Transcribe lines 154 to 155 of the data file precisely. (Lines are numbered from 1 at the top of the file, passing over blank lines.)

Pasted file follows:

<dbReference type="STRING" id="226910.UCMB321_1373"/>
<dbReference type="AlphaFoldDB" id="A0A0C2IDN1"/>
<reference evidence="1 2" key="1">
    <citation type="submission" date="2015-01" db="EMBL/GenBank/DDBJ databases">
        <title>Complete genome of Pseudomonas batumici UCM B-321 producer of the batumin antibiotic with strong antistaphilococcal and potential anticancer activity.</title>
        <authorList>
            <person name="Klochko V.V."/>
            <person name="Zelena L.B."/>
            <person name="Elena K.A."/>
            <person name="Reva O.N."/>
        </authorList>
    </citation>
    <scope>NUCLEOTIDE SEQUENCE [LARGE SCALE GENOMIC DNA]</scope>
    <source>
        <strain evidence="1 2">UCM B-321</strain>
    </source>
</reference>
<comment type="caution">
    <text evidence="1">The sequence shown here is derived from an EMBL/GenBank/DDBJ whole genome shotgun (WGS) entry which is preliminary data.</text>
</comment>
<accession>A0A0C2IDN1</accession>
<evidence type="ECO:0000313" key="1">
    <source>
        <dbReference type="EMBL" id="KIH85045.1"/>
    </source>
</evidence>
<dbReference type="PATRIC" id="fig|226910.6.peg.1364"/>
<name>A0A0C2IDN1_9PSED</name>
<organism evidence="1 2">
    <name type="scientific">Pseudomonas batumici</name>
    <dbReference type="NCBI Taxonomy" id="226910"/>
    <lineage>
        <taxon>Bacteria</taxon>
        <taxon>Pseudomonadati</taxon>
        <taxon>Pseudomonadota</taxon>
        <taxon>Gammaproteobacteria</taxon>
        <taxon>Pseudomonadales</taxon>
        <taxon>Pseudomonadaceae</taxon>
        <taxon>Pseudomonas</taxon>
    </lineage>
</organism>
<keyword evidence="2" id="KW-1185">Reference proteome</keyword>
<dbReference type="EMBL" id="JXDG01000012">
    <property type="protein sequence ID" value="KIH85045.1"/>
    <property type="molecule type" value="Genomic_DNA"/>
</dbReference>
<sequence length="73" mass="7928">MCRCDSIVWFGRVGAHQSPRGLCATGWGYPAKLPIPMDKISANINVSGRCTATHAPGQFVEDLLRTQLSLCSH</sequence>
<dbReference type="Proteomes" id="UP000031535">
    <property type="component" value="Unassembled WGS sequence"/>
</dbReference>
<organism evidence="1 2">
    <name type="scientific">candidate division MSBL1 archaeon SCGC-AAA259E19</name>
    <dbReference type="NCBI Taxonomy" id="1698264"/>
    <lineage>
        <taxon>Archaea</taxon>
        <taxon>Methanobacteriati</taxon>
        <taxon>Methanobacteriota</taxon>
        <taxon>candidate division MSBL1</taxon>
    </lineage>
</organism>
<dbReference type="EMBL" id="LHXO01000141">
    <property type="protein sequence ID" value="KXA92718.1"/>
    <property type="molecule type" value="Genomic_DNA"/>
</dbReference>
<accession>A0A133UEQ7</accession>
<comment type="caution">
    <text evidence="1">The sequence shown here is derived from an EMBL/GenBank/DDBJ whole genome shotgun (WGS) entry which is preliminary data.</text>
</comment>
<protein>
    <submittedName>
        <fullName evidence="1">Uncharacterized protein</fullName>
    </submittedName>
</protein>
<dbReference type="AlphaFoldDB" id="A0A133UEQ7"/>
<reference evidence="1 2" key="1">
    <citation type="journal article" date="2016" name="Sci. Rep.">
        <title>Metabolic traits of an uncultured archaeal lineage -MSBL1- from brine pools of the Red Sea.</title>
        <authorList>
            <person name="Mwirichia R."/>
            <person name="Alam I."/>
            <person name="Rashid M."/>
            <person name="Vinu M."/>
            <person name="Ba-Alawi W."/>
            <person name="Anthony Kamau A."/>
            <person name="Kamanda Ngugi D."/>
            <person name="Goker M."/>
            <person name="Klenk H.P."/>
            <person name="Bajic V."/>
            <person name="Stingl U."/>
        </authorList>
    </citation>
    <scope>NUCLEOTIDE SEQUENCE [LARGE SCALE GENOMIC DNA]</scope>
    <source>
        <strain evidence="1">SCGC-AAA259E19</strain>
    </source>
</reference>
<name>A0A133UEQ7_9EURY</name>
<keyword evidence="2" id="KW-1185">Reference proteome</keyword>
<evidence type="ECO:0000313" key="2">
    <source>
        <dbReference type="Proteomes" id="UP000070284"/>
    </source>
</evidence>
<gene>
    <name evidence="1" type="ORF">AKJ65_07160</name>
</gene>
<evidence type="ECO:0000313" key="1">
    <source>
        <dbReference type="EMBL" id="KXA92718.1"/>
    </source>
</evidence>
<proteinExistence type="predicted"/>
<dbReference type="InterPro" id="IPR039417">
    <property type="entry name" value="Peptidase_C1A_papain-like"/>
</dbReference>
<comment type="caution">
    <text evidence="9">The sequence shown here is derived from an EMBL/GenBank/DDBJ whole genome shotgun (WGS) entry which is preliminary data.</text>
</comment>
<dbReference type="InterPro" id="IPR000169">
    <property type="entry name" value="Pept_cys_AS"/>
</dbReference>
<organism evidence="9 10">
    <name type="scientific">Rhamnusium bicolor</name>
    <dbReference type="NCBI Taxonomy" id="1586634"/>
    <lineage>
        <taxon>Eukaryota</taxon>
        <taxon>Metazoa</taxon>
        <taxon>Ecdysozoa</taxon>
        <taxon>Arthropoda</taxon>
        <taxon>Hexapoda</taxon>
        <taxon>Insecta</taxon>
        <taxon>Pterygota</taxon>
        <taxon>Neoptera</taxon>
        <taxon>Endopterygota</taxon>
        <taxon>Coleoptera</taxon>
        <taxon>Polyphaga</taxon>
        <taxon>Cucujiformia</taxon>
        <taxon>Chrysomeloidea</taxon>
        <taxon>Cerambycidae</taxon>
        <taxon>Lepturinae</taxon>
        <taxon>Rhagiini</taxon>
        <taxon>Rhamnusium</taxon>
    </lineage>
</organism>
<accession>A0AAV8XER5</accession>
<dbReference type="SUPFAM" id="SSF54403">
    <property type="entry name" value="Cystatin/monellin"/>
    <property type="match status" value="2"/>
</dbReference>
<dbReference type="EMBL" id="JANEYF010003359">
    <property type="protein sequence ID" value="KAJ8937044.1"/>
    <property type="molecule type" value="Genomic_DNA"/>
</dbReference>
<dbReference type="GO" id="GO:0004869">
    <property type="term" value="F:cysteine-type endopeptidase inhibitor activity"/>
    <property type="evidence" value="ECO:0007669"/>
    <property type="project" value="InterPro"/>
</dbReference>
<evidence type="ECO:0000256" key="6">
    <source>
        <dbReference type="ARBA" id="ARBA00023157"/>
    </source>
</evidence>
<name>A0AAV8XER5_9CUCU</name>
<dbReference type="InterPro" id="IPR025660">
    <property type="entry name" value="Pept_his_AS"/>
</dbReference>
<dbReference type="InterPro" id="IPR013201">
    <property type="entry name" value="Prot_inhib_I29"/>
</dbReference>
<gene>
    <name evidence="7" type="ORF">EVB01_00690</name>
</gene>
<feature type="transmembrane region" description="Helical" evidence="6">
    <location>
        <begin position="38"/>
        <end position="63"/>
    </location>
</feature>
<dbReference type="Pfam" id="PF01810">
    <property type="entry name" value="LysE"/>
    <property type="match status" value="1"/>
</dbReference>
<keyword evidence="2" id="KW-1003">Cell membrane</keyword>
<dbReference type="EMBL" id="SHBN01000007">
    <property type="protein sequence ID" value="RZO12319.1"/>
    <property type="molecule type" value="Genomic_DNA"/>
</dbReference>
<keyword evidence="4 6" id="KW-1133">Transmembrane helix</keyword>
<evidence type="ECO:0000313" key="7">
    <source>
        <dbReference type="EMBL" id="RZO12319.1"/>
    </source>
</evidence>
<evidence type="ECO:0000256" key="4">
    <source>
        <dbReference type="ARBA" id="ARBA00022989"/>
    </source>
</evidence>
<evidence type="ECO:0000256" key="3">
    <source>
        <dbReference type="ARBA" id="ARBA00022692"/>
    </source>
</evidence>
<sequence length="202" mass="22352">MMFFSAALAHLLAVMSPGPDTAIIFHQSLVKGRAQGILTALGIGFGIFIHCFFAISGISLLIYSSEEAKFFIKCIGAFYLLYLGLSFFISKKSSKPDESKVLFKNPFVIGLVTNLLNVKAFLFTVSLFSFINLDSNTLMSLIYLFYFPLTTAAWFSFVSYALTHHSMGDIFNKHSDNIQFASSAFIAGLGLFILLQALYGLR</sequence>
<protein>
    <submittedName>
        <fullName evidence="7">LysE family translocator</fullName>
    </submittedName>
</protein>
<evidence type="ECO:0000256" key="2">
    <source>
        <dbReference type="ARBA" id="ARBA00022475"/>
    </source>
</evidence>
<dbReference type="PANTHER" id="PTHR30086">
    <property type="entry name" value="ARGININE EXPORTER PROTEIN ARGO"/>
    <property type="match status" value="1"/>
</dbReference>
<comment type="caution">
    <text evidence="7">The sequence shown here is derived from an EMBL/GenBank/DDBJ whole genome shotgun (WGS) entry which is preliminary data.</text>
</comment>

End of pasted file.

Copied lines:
<dbReference type="GO" id="GO:0004869">
    <property type="term" value="F:cysteine-type endopeptidase inhibitor activity"/>